Jurassic World: Fallen Kingdom opens up a few years after the events of its predecessor. After the horrific events that happened at the park, it has been abandoned, but still monitored. When volcanic activity threatens to wipe out the remaining dinosaurs, former Jurassic World employees Owen (Chris Pratt) and Claire (Bryce Dallas Howard) return for a rescue and extraction mission, at the behest of a private corporation. To the surprise of only the characters on screen, a plot to capture the dinosaurs and use them for nefarious purposes is the real intention of the mission.
What works in Jurassic World: Fallen Kingdom are the thrills and female supporting cast. Taking a slight queue from the tonal quality established in the original 1993 film, director J.A. Bayona’s playbook consists of keeping the audience on edge and scaring them with misdirects whenever possible. Bayona is largely successful in this regard. The director appears to acknowledge that this franchise has morphed from intelligent science fiction to something more akin to old fashioned monster movies. Jurassic World: Fallen Kingdom exists to entertain audiences with a few shrieks and screams by making logic-devoid humans make logic-devoid decisions. If one can accept this straw-person premise, the film becomes very easy to enjoy.
One of the larger complaints surrounding Jurassic World centered on its use of female characters. Howard’s Claire in particular infamously made odd choices regarding park safety and attempted to out-run a tyrannosaurus rex in high heels. Bayona appears to have heard this criticism because the primary trio of woman in Fallen Kingdom are all among the smartest and most capable in the film. Howard no longer shows any signs of being the damsel in distress, and often leads others out of peril with calm poise. Zia (Daniella Pineda) is a former Marine turned paleo-veterinarian with gumption, who challenges barking men with a bored yawn—”you really want to draw that velociraptor’s blood? Go right ahead; I won’t stop you, but I won’t do it either.”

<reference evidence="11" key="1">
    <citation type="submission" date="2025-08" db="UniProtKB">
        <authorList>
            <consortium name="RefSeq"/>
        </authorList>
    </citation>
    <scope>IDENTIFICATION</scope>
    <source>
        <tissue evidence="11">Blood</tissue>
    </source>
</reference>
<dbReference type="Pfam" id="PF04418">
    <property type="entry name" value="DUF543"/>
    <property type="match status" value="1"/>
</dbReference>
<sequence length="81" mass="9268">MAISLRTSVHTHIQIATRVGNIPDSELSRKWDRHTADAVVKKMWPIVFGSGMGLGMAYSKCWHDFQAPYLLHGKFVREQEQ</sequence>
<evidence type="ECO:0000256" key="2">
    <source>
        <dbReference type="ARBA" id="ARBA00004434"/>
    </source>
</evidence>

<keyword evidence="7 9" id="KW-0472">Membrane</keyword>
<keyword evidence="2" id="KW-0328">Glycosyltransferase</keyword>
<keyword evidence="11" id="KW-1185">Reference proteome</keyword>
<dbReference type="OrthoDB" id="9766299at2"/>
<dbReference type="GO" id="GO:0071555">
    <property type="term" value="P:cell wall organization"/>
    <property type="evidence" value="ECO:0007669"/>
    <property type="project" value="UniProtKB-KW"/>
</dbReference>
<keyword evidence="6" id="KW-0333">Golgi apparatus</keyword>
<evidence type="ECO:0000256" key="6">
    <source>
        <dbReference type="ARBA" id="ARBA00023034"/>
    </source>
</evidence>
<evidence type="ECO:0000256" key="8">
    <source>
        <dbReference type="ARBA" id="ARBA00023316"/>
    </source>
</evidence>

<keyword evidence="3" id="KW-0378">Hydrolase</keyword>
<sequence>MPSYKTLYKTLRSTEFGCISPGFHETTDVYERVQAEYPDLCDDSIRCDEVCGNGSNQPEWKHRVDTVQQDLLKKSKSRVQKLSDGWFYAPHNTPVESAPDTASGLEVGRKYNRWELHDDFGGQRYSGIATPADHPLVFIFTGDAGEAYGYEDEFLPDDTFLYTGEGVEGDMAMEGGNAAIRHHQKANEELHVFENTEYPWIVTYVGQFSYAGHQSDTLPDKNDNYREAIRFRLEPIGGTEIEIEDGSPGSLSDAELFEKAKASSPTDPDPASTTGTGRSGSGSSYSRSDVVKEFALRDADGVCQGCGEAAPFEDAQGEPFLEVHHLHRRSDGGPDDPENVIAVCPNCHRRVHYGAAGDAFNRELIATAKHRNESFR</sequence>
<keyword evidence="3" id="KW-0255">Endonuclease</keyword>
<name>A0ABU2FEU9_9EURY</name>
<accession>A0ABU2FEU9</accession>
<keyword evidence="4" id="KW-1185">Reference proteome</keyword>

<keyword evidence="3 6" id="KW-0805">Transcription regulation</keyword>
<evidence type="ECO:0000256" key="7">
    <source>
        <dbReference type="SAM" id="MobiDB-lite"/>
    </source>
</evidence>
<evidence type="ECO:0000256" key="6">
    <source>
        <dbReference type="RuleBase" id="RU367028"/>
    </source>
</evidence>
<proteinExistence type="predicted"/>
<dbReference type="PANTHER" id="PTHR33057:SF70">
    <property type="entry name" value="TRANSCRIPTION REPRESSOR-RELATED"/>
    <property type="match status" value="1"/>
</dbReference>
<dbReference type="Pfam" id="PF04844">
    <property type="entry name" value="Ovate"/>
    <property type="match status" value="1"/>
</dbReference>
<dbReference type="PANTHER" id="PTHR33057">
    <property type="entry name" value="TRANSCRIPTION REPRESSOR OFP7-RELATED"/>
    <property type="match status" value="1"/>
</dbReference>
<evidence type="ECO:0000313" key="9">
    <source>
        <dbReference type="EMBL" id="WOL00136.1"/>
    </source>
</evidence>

And finally, no Jurassic movie would be complete without a child in dinosaur danger, and this time the duty falls to Maisie (Isabella Sermon). Maisie, unlike her cinematic predecessors, is incredibly savvy and clever, making reasonable decisions about how to stay safe. Having these wise individuals at the center of the story helps enhance the terror as the audience accepts the fact they are actually doing the best they can to survive,— an issue that has cropped up in this franchise previously.
While Jurassic World: Fallen Kingdom is bolstered by well-designed suspense and smart protagonists, it does crumble a little bit under the weight of the human antagonists who are both unnecessarily evil and unbelievably stupid. The premise that humans shouldn’t genetically meddle with nature, or attempt to control it, is a theme that has run in the lifeblood of the series since Jurassic Park and was fairly prominent in the first Jurassic World, with people attempting to create hybrid dinosaurs. Fallen Kingdom basically repeats these obvious bad decisions almost beat for beat, which is redundant and makes the decision-makers look like ignorant fools.
At some point it becomes too easy for audience to categorize every person on-screen as good or bad which then telegraphs their fate—heroes survive through some incredible luck or superhuman feat, and with villains it becomes merely a question of which dinosaur will gobble them up and when. If the Jurassic franchise truly wants to move more into the horror genre, it should remember that uncertainty regarding characters’ survival helps raise intensity, which help raise heart rates.
Jurassic World: Fallen Kingdom is surprisingly entertaining, and may actually be the most fun and scary entry in the series in a long time, assuming watchers can turn their brain off a bit.
Photos courtesy of Universal Pictures